IndyGo running out of office space, but board members don’t agree on fix

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IndyGo is considering three land purchases, including the former Harrison College at 550 E. Washington St., which would be used for offices. (IBJ photos/Eric Learned)

IndyGo is investigating whether to purchase the former Harrison College site at 550 E. Washington St. for millions of dollars to use as additional office space—but some of the transit agency’s board members are not convinced doing so is a good idea.

IndyGo says it’s bursting at the seams at its current headquarters at 1501 W. Washington St., just west of the Indianapolis Zoo. With the 2019 launch of the Red Line and other route improvements, IndyGo has swelled its staff from 627 in 2017 to 897 today.

Now, with the pandemic, IndyGo says the only way its administrative staff can practice social distancing at work is if some of them work from home.


“COVID just kind of accelerated and brought to light some things that already needed to be addressed,” IndyGo spokesman Bryan Luellen said.

IndyGo’s staff identified the former Harrison College site, just east of the IndyGo transit center, as a potential expansion location.

The property, which consists of a vacant 50,000-square-foot building on a 0.92-acre lot, is listed at $7.5 million—though the price IndyGo would pay has yet to be determined.

In a 4-3 vote at its May 28 board meeting, IndyGo’s board narrowly approved securing appraisals for the property—a necessary step in the property acquisition process.

As a public entity, IndyGo is prohibited from paying more than the appraised value if it acquires real estate. IndyGo must secure two independent appraisals, and the average of the two appraisals becomes the purchase price.

The property’s current owner, Indianapolis-based developer Milhaus, bought the site in 2018 and built apartments on an adjacent surface parking lot. The apartment project, called Grid, is expected to be complete this month.

IndyGo is also considering purchasing this vacant retail center on the far-south side where it recharges buses.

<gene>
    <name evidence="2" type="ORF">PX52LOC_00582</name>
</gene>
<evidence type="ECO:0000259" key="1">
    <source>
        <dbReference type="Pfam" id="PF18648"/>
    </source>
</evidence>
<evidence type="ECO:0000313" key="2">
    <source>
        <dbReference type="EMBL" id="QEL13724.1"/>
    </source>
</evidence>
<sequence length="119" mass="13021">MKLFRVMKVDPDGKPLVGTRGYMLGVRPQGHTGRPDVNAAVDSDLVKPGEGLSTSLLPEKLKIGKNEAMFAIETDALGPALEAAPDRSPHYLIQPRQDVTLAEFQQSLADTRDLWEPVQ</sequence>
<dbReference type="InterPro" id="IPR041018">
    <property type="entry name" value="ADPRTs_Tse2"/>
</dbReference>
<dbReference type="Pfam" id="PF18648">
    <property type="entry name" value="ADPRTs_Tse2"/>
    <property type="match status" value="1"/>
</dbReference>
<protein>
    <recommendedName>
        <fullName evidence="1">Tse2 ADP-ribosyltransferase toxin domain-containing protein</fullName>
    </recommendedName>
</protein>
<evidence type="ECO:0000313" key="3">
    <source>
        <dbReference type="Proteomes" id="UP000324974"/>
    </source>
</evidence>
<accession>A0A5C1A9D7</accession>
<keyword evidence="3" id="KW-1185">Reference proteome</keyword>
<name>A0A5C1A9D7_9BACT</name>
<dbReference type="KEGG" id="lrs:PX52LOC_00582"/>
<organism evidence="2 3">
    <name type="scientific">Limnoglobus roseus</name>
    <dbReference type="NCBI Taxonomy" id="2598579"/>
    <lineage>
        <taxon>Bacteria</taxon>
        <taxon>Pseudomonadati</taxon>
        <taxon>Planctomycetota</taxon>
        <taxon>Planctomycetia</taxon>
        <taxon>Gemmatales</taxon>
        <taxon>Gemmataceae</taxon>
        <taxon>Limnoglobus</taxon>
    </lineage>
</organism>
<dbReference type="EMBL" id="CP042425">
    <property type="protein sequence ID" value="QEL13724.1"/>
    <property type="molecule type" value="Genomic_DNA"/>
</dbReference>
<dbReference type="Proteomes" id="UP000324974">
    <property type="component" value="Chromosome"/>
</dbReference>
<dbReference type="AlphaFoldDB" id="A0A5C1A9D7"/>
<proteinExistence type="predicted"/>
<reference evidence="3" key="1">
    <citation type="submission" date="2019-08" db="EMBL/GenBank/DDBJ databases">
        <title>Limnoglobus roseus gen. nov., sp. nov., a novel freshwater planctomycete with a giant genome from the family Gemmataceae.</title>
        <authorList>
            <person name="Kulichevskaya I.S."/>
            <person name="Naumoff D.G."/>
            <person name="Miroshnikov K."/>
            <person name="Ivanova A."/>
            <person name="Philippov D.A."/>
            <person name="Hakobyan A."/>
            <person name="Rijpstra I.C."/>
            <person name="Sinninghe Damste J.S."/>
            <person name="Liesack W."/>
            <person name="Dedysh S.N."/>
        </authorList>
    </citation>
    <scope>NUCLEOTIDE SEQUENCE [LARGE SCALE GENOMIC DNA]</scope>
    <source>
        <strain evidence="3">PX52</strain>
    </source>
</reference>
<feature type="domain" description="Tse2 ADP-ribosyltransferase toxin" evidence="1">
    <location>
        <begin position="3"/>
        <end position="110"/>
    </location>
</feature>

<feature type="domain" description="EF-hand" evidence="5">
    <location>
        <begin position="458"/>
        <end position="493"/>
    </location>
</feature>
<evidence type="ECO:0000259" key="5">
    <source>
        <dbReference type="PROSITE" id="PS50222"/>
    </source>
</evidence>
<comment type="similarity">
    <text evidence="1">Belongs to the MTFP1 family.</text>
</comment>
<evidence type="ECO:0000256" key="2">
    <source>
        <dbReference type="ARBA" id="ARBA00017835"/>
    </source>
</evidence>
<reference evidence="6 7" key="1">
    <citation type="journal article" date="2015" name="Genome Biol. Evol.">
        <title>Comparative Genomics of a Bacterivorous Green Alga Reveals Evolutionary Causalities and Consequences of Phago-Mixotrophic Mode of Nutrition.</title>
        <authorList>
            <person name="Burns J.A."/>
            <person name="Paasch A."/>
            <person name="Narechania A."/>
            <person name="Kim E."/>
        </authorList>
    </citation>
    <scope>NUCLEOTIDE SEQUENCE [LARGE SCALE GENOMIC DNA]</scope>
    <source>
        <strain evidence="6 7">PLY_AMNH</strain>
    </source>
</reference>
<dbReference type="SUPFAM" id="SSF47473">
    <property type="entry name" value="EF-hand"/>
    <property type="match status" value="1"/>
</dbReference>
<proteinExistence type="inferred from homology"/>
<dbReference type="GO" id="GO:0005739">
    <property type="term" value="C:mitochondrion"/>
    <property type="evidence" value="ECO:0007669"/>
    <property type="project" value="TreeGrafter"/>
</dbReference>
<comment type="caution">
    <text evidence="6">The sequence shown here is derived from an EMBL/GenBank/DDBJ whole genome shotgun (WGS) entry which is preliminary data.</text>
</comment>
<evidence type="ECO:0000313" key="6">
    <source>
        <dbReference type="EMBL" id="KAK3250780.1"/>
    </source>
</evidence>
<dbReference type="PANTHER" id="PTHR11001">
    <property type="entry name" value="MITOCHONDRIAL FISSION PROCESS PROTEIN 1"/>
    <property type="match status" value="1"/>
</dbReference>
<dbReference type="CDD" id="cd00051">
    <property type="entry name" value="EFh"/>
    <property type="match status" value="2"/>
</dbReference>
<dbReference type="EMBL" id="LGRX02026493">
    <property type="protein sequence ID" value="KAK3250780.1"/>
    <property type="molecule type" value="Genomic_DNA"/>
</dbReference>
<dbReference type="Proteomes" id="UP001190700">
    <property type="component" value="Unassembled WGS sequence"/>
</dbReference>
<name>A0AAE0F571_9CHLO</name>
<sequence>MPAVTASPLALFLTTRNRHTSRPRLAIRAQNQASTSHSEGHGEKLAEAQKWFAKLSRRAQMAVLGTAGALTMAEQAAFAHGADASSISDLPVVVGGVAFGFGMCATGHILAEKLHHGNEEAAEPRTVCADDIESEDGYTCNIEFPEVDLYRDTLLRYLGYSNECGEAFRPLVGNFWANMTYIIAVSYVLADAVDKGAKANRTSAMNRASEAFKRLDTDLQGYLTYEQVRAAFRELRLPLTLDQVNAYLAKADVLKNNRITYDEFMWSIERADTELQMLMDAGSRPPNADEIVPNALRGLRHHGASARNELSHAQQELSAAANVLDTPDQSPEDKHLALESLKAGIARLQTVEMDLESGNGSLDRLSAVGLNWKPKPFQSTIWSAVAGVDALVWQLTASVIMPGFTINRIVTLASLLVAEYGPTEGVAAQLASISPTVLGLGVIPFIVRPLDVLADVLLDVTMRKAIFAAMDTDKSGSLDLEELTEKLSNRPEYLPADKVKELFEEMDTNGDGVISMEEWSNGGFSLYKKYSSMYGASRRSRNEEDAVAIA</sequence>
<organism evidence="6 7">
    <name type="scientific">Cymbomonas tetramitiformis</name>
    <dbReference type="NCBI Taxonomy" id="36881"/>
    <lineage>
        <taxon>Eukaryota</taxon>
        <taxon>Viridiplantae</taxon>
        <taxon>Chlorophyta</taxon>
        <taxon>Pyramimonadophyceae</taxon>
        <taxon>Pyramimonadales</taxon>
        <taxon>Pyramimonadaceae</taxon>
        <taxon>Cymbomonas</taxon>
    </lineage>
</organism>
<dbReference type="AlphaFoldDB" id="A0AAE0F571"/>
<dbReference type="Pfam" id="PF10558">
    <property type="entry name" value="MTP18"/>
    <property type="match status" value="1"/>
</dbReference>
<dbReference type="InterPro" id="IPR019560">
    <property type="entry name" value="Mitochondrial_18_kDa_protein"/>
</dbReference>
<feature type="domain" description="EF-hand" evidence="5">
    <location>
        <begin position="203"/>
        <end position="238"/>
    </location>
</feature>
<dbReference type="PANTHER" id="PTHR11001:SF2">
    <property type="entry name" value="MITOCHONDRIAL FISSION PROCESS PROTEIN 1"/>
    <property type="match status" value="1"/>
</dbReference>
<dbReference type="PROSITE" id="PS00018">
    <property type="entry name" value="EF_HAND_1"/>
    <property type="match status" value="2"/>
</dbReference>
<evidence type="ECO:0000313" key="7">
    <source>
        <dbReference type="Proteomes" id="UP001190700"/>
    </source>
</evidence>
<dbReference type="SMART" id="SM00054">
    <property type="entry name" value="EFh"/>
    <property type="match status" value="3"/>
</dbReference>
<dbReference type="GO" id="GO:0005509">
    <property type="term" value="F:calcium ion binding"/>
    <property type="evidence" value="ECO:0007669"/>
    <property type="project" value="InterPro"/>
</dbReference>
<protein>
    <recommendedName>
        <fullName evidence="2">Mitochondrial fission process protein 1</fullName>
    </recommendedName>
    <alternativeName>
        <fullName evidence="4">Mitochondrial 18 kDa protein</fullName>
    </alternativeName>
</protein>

Harrison College went out of business in 2018, shortly after Milhaus acquired the property, and the developer has been looking for a new occupant for the space since.

IndyGo also is considering buying two other parcels for use as in-route charging stations for the Red Line’s electric buses, and the agency’s board did not express concern about those sites.

At last month’s meeting, IndyGo’s board unanimously approved the securing of appraisals for those two sites: a former Key Bank branch office on 0.54 acre at 6410 N. College Ave., and a 1.08-acre site with a 9,234-square-foot mostly vacant retail center at 8925 S. Madison Ave. on the far-south side.

The asking prices are $1 million for the College Avenue site and $2.3 million for the Madison Avenue site, though the amount IndyGo would pay would be based on appraised values.

At last month’s board meeting, board members Juan Gonzalez, Tommie Jones and Lise Pace all voted against securing appraisals for the former Harrison College site.

“This is a much bigger investment than the other two [College Avenue and Madison Avenue sites]. There’s a much bigger analysis that I think needs to be done,” Gonzalez said as a way of explaining his vote.

One of the “yes” votes, from Indy Chamber Chief Policy Officer Mark Fisher, came with a caveat. Fisher said he is willing to proceed with securing appraisals but isn’t convinced IndyGo should follow through on purchasing the site.

“I think we need to have a lot more discussion and analysis done” before making a purchase decision, Fisher said as he cast his vote.


Needs assessment

Indeed, one real estate expert said office-space considerations have gotten trickier because of COVID-19.

In the Indianapolis market, “we’re about to go through a major change in how we use office space,” said Bill Ehret, managing director of real estate company Avison Young’s Indianapolis office.

The pandemic, Ehret said, has put the work-from-home trend “into hyperdrive,” with the result that employers are already starting to rethink how much office space they need.

“I’m an optimist, and I’m a big-time believer in downtown Indianapolis, but people are seriously going to look at their business models and ask, ‘Why do I have this much space?’” Ehret told IBJ.

Ehret is on the board of the Central Indiana Regional Transportation Authority, or CIRTA, though he is not involved in the real-estate decisions IndyGo is facing.